When I signed up for this tour to review this book, I had no idea that not only would I be reading a wonderful book of poems, but would be getting a history lesson as well. Hyesim (Chin'gak Kuksa Hyesim, 1178 - 1234) was the first Zen Master dedicated to poetry in Korea. Hyesim was a monk and a scholar who became the Chief Abbot of Songgwang Temple in 1210. He was a prolific writer, penning such works as The Enlightened Mind, The Sayings of Chin'gak Kuksa of the Chogye Order, Readings of the Diamond Sutra, Elements of Son School, and Poems by Muuja.
I have always loved poetry. I'm especially fond of poems that have a motivational or inspirational nature. Many of Hyesim's poems are meant to enlighten and inspire. I enjoyed reading his poems. The poems about nature seemed to paint a picture in my mind. However, the inspirational poems were my favorites. Here are a few that I especially loved...
The Delight of Contentment
Being rich and noble, like a floating cloud, means what to me?
Following one's sphere in life is in itself beautiful.
If I have no worries, why do I need wine?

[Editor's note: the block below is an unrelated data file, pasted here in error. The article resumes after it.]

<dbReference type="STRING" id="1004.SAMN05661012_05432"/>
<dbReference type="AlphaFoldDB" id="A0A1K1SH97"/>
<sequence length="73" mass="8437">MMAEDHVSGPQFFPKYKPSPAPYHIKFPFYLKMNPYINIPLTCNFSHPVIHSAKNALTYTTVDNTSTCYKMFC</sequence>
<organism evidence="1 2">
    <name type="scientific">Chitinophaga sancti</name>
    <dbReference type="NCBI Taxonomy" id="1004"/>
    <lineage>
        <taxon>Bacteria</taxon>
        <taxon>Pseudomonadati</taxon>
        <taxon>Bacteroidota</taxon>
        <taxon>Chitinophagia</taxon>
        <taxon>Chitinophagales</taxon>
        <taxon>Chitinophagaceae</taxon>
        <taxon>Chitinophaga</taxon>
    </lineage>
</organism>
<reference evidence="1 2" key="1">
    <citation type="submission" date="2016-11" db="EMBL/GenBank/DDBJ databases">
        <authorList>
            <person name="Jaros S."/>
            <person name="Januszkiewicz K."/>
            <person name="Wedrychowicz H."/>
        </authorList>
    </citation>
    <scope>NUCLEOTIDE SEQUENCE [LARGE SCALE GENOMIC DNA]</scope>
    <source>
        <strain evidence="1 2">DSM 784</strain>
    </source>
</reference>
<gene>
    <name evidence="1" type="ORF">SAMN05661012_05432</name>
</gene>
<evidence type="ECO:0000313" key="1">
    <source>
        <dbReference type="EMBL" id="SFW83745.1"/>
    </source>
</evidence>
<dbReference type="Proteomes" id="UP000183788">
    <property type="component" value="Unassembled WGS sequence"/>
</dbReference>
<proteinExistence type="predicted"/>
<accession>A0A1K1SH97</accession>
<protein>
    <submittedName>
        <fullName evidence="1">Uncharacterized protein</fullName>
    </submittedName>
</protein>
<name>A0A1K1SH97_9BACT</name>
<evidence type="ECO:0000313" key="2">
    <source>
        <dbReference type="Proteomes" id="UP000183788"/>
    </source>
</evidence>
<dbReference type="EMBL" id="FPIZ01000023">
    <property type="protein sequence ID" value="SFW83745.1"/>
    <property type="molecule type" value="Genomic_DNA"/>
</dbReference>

To achieve a tranquil heart is to have made a home.
No Wind, no rippling:
the surface, reflecting all, fills my eyes.
What need is there for so many words?
Observing one another is enough.
Again, a Poem Given at Departure
The somber sky portends rain--
the miserable mountain bears a weary face.
Fortunately, friends of the same practice release clasped hands easily--
but with such heartfelt friendship, it is difficult not to shed tears.
A breeze of winter--
the months of this year draw to an end.
Every leaf in a forest eventually falls, yellowing a mountain--
only pine and bamboo retain an inborn breath of emerald.
How many years will a human live?
Time is fleet as lightning.
Details of self ought to be examined--
then the empty dream will not endure.